In Jeffrey Jerome Cohen (ed.), Prismatic Ecology: Ecotheory Beyond Green. University of Minnesota Press. pp. 290-310 (2014)

Levi Bryant
Loyola University, Chicago
This chapter argues that the color black offers a unifying thread for thinking the ecological in contrast to spiritualist visions prominent in green, deep, and other popular ecological discourses. Black has connotations of despair and abandonment, fitting for both the ecological circumstances we find ourselves in today, as well as an ecological vision that abandons comforting spiritualized conceptions of nature as a warm and inviting place outside culture to which hominids can go. Black also draws attention to issues of race, minoritization, and second- and third-world countries, underlining how these groups are often disproportionately affected by climate change. The nonreflective nature of black for things visible in the human color spectrum draws attention to the power of entities to surprise when circumstances change. Finally, the color black raises associations to things like black holes and the mysterious dark matter and energy, which provide nice metaphors for all those things that powerfully contribute to organizing the world in the way we find it while often going unnoticed as if they were invisible.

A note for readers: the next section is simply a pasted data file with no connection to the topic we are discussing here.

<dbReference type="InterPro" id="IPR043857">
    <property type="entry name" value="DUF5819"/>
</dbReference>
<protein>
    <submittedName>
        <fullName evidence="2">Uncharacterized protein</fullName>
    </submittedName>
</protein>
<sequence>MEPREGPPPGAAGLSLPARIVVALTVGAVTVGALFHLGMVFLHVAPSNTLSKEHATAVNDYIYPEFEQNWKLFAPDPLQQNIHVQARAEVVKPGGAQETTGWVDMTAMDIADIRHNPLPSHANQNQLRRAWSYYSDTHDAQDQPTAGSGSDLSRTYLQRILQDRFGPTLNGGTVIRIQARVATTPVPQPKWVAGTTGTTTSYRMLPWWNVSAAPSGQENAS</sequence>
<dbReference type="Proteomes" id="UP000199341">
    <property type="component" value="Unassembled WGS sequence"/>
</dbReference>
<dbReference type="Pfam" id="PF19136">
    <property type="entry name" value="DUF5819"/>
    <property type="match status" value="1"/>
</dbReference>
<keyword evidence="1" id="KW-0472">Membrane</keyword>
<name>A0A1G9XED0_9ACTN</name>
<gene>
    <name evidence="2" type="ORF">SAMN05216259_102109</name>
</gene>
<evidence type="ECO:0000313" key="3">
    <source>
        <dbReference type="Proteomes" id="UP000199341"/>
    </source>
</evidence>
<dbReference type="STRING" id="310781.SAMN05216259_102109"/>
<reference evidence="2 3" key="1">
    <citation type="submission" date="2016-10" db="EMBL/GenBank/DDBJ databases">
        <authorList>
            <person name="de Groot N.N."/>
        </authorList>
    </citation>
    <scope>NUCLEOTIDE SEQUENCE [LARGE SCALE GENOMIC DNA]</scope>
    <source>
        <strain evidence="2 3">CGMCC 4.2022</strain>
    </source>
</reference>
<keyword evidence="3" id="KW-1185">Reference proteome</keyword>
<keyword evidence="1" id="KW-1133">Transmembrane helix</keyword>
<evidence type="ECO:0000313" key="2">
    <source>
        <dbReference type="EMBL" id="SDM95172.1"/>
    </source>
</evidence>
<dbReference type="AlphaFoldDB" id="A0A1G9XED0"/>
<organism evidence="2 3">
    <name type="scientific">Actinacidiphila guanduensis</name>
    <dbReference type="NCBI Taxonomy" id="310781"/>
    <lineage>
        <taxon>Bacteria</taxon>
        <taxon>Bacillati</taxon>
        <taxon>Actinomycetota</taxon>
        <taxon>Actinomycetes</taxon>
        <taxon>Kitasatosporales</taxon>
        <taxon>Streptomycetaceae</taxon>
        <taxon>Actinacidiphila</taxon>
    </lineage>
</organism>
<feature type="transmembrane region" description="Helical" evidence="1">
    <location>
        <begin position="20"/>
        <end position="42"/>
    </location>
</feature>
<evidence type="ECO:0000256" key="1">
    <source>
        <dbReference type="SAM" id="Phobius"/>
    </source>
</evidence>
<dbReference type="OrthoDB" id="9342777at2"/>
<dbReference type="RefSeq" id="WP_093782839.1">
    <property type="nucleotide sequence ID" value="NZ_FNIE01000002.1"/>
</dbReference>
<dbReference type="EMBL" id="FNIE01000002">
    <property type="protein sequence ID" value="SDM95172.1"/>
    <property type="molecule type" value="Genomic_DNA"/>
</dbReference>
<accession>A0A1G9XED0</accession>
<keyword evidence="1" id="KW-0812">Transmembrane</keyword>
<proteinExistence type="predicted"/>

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DOI 10.5749/minnesota/9780816679973.003.0015
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